SN Applied Sciences

, 1:852 | Cite as

Super resolution enhancement of underwater sonar images

  • R. KumudhamEmail author
  • V. Rajendran
Research Article
Part of the following topical collections:
  1. Engineering: Digital Image Processing


Image resolution is determined by pixels per square inches. Pixel is defined as a small unit of an image. The resolution improvement of the sonar images still remains a problem and it is compensated by the interpolation techniques. This work helps to improve the resolution of the sonar images and thereby it makes target object recognition with higher accuracy. The super resolution algorithm of the proposed work uses sparse representation for enhancing the resolution. This gives sharper edges and textures to highlight the boundaries of the target object. The low resolution image is converted into high resolution image that is of high pixel density. The peak signal to noise ratio and Structural Similarity Index is the performance metric employed to assess the different interpolation techniques for resolution enhancement.


Sonar Pixel resolution Enhancement Object Wavelet transforms Sparse 

1 Introduction

Oceanography is the study to analyse and interpret physical, biological, chemical, archaeological and geological data collected from the sea. Oceanographers use imaging technology for their study. However, there are limitations still prevailing in underwater surrounding while collecting and processing the underwater image. Some of the basic limitation in processing is associated with the basic physical properties of the acoustic propagation in water medium. Today’s acoustic based instruments can remotely image the ocean floor, look below the sea bed and measure various physical oceanographic parameters. With the variety of instruments, imaging the objects in underwater like side scan sonar, multi-beam sonar, synthetic aperture sonar, etc., has reached a very good advanced level of imaging systems. Side Scan Sonar equipment helps to acquire and cover large region and provide image of the sea floor [1]. The side scan photography was developed by professor Harold Edgerton in the year 1960s and it is used to detect submarines during world war 2 based on the (ASDIC system) anti-submarine detection investigation committee system [2].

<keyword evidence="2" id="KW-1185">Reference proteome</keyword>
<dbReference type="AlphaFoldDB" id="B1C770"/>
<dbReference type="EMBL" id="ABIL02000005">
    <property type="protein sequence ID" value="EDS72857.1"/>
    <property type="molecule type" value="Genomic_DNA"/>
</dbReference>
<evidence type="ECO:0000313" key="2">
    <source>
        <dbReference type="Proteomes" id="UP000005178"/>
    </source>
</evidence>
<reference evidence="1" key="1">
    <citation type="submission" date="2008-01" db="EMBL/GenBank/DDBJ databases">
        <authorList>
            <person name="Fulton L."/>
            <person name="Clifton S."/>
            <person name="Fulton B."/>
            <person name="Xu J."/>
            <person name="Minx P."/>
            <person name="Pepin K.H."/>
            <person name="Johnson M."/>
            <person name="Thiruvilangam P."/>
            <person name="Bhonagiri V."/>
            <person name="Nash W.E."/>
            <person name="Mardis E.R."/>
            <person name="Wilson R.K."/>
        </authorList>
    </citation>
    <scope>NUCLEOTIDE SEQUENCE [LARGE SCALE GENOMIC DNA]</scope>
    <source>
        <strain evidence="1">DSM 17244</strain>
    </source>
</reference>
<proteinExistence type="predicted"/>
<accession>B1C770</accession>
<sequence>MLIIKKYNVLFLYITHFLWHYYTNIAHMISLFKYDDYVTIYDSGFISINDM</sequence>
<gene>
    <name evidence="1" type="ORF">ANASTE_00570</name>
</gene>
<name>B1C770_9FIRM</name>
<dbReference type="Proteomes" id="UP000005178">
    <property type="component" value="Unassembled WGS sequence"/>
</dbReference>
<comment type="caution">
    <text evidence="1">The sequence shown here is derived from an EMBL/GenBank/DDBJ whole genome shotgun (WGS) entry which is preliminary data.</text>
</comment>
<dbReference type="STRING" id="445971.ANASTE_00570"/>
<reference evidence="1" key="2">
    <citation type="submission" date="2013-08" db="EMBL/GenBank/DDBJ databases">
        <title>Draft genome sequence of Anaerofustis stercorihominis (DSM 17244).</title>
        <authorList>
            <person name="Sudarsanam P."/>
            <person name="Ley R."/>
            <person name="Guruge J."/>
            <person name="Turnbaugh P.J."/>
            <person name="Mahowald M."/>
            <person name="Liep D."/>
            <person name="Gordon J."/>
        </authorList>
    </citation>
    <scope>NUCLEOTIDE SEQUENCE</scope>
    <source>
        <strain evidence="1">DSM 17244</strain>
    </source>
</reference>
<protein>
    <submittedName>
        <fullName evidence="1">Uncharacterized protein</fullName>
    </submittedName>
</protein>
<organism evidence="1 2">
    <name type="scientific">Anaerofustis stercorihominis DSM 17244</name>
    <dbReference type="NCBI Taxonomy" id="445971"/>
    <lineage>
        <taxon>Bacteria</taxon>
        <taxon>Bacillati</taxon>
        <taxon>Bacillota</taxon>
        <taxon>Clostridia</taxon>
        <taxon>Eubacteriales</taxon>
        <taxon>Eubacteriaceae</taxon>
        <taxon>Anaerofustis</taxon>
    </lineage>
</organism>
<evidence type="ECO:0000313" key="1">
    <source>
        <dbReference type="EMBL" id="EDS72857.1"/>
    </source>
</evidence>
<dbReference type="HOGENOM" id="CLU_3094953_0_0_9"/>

2 Problem definition

The configuration of side scan sonar system is discussed in this section. The basic principle of sonar is echo sounding, where the echo returns are plotted as image. It is very effective in providing wide region of the seafloor. Sidescan system is usually mounted on the towfish of unmanned underwater vehicle. Figure 1 illustrates the sidescan sonar system configuration, where the water surface is flooded with acoustic source and its intensity returns are plotted as image [3].
Fig. 1

Sidescan sonar configuration

2.1 Effect of antenna beam pattern versus resolution